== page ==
Lockheed Martin Aeronautics in Fort Worth, Texas, is the home of the F-35 Lightning II, where more than half the 14,000 employees support the program. The Fort Worth plant is also home to the world's most prolific 4th Generation fighter, the F-16 Fighting Falcon. (Lockheed Martin)
FORT WORTH, Texas — Bridget Lauderdale remembers the broad green sea — in the parking lot.
The Lockheed Martin executive was two years out of her internship when then-Defense Secretary Dick Cheney killed the A-12 bomber. On Jan. 7, 1991, a unit of General Dynamics (the division is now part of Lockheed) responded by firing 4,000 workers here in a one-day swoop.
“I’ll never forget,” says Lauderdale, now general manager of aeronautical operations at Lockheed’s 14,200-worker location here, including the factory making F-35 fighter planes. “They brought in crates of boxes, people put boxes on their chairs and rolled the boxes out to the car. You saw a sea of green, because the chairs were tan, with green seats.”
Two decades later, the U.S. is entering another round of deep defense cuts. As Washington debates sequestration — automatic budget cuts that threaten to slash $600 billion from the Pentagon budget by 2023, beginning March 1 — the defense industry, and cities relying on it, know sequestration isn’t half the problem.
Add the $487 billion, 10-year defense cut in 2011’s debt-ceiling legislation. The end of wars in Iraq and Afghanistan mean the separate budget for that, once $160 billion annually, now $88.5 billion, will wind down, too. Altogether, a budget that peaked at $716.3 billion in 2012 has dropped to a requested $701.8 billion this year and is set to hit $589 billion by 2014.
It could go much lower with sequestration, although still well above the $294 billion spent in 2000. That’s about $392 billion in today’s dollars.
“We’ve assumed for planning purposes that the worst-case scenario will happen, that there will be a trillion-dollar defense budget reduction,” Dennis Muilenburg, president of Boeing’s defense business, told an investor conference in November. “Our expectation is that it’ll be somewhere in between, perhaps halfway in between” the $500 billion slashed in 2011 and the $1.1 trillion planned total over 10 years, he said.
1 million jobs, and counting
All in, defense conversion is a top economic issue, alongside health care spending, trimming the deficit and capitalizing on shale energy.
Sequestration and the 2011 cuts could kill 1 million jobs, not counting spinoff effects, says George Mason University economist Stephen Fuller. Half of the cuts are likely to hit about 15 states from Virginia to Texas, Moody’s Analytics economist Chris Lafakis said “In some ways, it’s a wake-up call,” said Fuller, who has done paid research for the defense-aeronautics industry. “You have to be less dependent on defense, because there’s not going to be as much money around.”
How tough things get will vary from company to company — and from city to city. Companies are crafting warnings for different audiences. In a meeting with Wall Street analysts, Lockheed Martin last week emphasized its 20 percent total return to investors last year. In a visit to Capitol Hill, Executive Chairman Bob Stevens testified to Congress last summer that sequestration would cost 10,000 jobs on top of Lockheed’s 18 percent staff reduction since 2009.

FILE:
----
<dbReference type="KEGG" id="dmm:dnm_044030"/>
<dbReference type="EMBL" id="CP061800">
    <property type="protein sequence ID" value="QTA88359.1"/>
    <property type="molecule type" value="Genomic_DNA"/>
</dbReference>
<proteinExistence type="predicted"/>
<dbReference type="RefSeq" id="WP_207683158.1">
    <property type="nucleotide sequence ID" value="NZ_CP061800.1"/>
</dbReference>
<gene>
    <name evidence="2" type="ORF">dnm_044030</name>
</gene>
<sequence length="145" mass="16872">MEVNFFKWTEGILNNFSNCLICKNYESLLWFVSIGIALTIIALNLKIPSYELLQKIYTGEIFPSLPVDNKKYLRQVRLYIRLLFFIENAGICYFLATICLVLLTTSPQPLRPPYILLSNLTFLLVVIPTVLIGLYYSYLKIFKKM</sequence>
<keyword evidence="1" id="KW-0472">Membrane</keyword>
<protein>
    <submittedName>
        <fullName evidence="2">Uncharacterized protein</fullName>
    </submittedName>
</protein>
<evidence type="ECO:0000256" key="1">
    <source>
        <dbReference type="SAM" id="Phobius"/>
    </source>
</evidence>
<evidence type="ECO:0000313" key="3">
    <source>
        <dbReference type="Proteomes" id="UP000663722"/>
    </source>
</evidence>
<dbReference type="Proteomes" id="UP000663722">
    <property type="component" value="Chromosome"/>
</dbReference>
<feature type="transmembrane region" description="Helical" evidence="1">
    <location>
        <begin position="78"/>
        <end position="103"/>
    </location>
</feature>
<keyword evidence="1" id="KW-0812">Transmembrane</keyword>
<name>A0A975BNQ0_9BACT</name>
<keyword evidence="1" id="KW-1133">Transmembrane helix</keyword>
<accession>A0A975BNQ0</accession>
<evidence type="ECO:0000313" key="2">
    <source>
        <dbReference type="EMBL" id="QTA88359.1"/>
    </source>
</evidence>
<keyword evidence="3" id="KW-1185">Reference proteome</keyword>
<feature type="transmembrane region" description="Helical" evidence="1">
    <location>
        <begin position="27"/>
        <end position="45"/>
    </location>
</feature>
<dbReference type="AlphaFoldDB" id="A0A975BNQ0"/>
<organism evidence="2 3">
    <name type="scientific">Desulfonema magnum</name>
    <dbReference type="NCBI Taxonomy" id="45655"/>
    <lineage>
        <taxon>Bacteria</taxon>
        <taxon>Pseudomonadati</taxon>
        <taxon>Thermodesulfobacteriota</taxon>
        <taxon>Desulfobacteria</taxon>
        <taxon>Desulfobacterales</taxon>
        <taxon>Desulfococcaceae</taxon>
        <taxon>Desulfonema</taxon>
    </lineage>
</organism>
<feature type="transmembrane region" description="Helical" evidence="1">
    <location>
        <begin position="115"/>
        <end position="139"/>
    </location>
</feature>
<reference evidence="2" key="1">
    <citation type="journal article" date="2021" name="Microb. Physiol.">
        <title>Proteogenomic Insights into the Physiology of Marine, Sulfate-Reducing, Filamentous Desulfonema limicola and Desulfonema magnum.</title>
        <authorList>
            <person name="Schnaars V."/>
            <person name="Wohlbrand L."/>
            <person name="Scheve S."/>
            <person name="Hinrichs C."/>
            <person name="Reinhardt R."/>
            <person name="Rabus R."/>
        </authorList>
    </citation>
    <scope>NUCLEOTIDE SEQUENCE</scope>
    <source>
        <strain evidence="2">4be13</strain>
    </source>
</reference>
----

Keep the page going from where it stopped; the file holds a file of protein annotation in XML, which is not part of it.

Defense stocks actually beat the market last year. Muilenberg says the business will still generate $2.9 trillion in revenue in the next decade. The economic damage depends on perspective — and on how a company or a city responds.
Big, diversified cities such as Fort Worth will do better than others, said Steve Cochrane, director of regional economics at Moody’s Analytics.
Major contractors will likely fare better, because big contracts are multiyear deals with huge backlogs. Companies in data-processing or those making parts for bigger vendors have shorter contracts and face risk sooner, Fuller said. That threatens cities such as Charleston, S.C. — home to myriad smaller contractors, many in information technology.
Across the U.S., 47 metro areas get more than 5 percent of local gross domestic product from defense contracts, according to an analysis for USA Today by Moody’s Analytics. They include Washington, D.C. (11 percent), as well as Oshkosh, Wis. (87 percent). Those figures don’t include the economic contributions of military personnel on bases in the areas.
Slow-growth towns such as Huntsville, Ala. (23 percent, led by missile work), and St. Louis (7.4 percent, largely, Boeing’s F-15 and F/A-18 operations) will suffer more because they have fewer healthy replacement industries, Cochrane said. But even well-prepared towns such as Fort Worth, where Lockheed has laid off 260 F-35 workers this year, will feel it. Los Angeles, which took the brunt of defense cuts in the 1990s, has never recovered its former share of total U.S. jobs, according to the Center for Continuing Study of the California Economy.
“Whether they think they’re prepared or not, they’ll have a tough time,” Cochrane says. “It’s really hard to replace those jobs.”
Saving the F-35
Scott Spiker knew he was in trouble after visiting one of Fort Worth’s two big defense contractors last spring. The president of First Command, a financial planning firm, Spiker was chairing the local United Way campaign, and layoffs clobbered donations.
“Between American Airlines’ bankruptcy and the defense cuts, we missed our budget by a million and a half,” Spiker said. “The defense contractors have a huge trickle-down effect in this community.”
The biggest contractor, locally and nationally, is Lockheed, and the debate that most threatens Fort Worth is the F-35, which employs 9,500 locals at Lockheed alone. Like most big programs, the stealth-technology F-35 has been marked by cost overruns and arguments about whether it’s right for the times.